sion into park while the vehicle is moving will do nothing as the vehicle must be stationary in order for the park lock to engage. Most late model vehicles now have another failsafe to prevent unintended acceleration. If the engine control computer reads or sees an open throttle and brake pedal application at the same time, it will reduce engine power to allow the vehicle to be brought under the driver’s control. While, from your description, the floor mats were not likely the cause, I’d recommend replacing them with a floor liner from Weathertech or Husky (see These thin but durable waterproof liners are custom molded to specific floors of every make and model of vehicle sold in Canada. They fit up against the firewall and seats so that shifting is impossible and they do a much better job of protecting the carpeting and the electronics under them in our climate. I can understand your desire not to operate this vehicle any longer but the only option I can see (again in my humble opinion) is to trade it in. If you have any questions, opinions, or stories on anything automotive drop me a line, [By email to or directly to bjoeturner@hotmail. com listing ‘Question for the Car

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Beef, potato and stout Talk to over pies makes for a hearty meal Break open the hot flaky puff pastry to find tender braised beef, potato and vegetables in a flavourful beer infused sauce. Preparation time: 15 minutes Cooking time: about 1-1/4 hours Baking time: 30 minutes Serves: 6 Ingredients • 3 tbsp (45 mL) all-purpose flour • 1 tsp (5 mL) salt • 1/2 tsp (2 mL) pepper • 1 lb (500 g) stewing beef, cut into 1-inch (2.5 cm) pieces • 3 tbsp (45 mL) vegetable oil • 1 onion, coarsely chopped • 2 carrots, coarsely chopped • 1 potato, peeled and cut into small chunks • 4 oz (125 g) mushrooms, quartered (about 1-1/2 cups/375 mL) • 1 clove garlic, minced • 1/2 tsp (2 mL) each dried thyme and dried rosemary leaves • 2 cups (500 mL) stout beer • 2 tbsp (25 mL) tomato

paste • 1 tbsp (15 mL) Worcestershire sauce • 2 tsp (10 mL) brown sugar • Half (397 g) pkg frozen puff pastry, thawed • 1 Ontario egg, lightly beaten

(250 mL) ovenproof ramekin dishes. Allow stew to cool before adding pastry top. On lightly floured surface, roll puff pastry to 1/4-inch (5 mm) thick. Cut out 6 circles 1/2-inch (1 cm) larger than the top of the ramekin dishes. Place pastry circles on top of each dish, pushing the excess pastry down inside the ramekin. Cut an x into the top of the crust. Brush pastry tops with beaten egg. Place ramekins on baking sheet. Bake in 400°F (200°C) for 25 to 30 minutes or until golden brown. Tip: Prepare pies up to 1 day ahead, cover and refrigerate cooked pies. Reheat in 325°F (160°C) oven for 20 to 25 minutes or until filling is hot.

Preparation instructions In large bowl, whisk together flour, salt and pepper; add beef and toss to coat. In large deep pot or Dutch oven, heat 1-1/2 tbsp (22 mL) of the oil over medium-high heat; add beef and brown. Transfer to bowl. Add remaining oil to pot and cook onion for one minute. Add carrots, potato, mushrooms, garlic, thyme and rosemary; reduce heat to low and cook 3 minutes, stirring often. Nutritional information (one Add beer, tomato paste, serving): Worcestershire sauce and • Protein: 20 grams sugar. Return beef to pot and • Fat: 24 grams bring to boil. Reduce heat, • Carbohydrate: 33 grams cover and simmer for 1 hour, • Calories: 440 grams stirring occasionally. • Fibre: 3 grams Remove from heat. Spoon • Sodium: 570 mg 3/4 cup (175 mL) of beef mixCourtesy of Foodland Onture into six individual 1-cup tario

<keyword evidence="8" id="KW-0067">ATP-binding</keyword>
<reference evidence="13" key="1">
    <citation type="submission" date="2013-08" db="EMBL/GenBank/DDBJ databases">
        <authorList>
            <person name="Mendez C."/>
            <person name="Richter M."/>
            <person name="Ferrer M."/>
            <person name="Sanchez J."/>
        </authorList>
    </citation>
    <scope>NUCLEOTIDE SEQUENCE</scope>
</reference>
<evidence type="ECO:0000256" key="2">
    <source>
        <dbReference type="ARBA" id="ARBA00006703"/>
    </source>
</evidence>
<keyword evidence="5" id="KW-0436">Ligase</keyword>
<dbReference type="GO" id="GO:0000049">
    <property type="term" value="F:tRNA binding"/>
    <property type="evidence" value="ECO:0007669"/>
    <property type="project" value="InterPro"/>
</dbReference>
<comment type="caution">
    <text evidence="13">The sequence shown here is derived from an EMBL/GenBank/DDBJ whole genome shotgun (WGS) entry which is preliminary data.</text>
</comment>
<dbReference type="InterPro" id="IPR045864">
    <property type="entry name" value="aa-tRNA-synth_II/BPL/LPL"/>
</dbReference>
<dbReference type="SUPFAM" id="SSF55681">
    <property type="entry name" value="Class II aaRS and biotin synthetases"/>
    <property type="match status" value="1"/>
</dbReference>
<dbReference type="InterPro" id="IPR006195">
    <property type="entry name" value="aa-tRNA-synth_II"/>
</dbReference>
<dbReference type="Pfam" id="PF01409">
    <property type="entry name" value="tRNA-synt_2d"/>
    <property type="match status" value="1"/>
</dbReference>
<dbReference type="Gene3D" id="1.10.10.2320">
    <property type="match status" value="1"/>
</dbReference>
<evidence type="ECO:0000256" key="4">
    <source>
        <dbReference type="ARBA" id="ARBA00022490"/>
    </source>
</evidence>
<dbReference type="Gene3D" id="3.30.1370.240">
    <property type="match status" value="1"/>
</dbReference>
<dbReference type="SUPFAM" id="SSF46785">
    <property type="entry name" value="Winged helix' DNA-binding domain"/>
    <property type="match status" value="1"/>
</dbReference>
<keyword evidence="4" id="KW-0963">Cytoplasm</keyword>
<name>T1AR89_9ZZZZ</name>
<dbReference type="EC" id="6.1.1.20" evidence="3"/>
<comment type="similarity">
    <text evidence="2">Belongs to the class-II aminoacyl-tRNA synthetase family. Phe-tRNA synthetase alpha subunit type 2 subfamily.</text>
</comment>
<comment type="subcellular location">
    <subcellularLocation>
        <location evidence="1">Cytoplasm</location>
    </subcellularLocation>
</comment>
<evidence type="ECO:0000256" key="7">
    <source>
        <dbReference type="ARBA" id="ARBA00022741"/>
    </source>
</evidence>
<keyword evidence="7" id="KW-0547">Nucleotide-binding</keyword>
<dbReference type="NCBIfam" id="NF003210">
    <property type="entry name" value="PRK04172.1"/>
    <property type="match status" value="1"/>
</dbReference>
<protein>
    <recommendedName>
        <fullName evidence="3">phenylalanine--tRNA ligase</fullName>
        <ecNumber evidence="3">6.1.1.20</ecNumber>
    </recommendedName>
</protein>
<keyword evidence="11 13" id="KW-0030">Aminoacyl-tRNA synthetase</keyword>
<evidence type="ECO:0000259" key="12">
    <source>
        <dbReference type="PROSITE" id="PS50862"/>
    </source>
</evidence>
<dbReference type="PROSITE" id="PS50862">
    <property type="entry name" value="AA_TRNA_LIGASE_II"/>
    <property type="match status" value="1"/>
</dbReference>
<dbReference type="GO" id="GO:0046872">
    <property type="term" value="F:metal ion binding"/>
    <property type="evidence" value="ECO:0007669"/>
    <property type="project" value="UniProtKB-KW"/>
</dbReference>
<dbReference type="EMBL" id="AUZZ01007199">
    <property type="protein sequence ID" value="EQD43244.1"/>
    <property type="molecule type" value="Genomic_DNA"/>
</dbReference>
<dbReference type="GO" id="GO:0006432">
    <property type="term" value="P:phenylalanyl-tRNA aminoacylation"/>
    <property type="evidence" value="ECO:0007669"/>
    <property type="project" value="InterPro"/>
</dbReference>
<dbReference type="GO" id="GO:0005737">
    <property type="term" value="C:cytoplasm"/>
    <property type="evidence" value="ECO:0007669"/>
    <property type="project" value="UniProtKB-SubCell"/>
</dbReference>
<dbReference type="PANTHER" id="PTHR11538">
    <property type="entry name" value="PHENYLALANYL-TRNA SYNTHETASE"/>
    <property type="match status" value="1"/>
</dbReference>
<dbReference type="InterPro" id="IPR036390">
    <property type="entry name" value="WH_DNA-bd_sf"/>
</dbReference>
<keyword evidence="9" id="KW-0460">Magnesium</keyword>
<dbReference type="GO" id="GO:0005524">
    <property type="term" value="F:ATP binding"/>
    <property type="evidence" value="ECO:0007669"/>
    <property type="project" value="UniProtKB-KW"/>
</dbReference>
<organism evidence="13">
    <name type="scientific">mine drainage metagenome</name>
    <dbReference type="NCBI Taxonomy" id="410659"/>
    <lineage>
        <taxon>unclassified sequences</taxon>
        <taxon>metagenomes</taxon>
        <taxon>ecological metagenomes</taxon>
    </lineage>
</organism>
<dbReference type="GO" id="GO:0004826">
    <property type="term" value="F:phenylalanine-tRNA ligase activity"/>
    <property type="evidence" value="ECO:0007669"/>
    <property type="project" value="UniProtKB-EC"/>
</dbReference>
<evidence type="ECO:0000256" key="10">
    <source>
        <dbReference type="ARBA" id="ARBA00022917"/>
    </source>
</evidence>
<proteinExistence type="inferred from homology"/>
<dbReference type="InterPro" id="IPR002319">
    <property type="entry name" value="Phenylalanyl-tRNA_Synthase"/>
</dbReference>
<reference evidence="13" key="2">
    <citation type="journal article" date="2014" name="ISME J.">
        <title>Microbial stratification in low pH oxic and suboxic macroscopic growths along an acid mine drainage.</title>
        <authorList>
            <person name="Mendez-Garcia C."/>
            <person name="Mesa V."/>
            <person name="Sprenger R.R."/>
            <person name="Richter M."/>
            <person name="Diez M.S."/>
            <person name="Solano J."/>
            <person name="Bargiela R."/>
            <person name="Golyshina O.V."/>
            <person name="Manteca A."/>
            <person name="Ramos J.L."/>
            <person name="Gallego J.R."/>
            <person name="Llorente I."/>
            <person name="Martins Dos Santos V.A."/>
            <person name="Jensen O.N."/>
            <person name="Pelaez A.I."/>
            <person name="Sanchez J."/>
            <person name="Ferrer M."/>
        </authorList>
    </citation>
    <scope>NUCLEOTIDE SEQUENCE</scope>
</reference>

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Puff pastry tops this hearty pie, made with braised beef, potato and vegetables. Connected to Your Community A/CP/K/P/SF - 30 - Thursday, March 17, 2016

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we’ll buy your vehicle even if you don’t buy one of ours! serving you online 24 hours a day 7 days a weeK! condie Automotive

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All prices are plus HST and license fee’s only. All interest is calculated into bi weekly payments example 2008 model sale price of $10000 plus HST with a bi weekly payment of $104.17 includes all taxes and interest O.A.C.. This payments cost of borrowing over the 60 months at 6.99% is $2225.15 if you carry the whole term. All loans are open and can be paid anytime with no interest penalty. All terms, rates, and approvals are O.A.C. and may vary depending on the amount financed and the year of the vehicles you are purchasing. Vehicle information may not be accurate at the time of printing. Please contact one of our sales associate for further details.

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Mother of missing daughter, caught in drug bust still searches for Emma Laurie Weir

Shelley Fillipoff will not speak about recent drug charges against her in the March 3 bust in Lanark Highlands, but she will talk about Emma, her missing daughter, who has not been seen since Nov. 28, 2012. “These charges do not change anything in regards for my search for Emma,” Shelley told this newspaper March 10. “My focus remains on trying to find my daughter.”

These charges do not change anything in regards for my search for Emma. Shelley Fillipoff

Facebook photo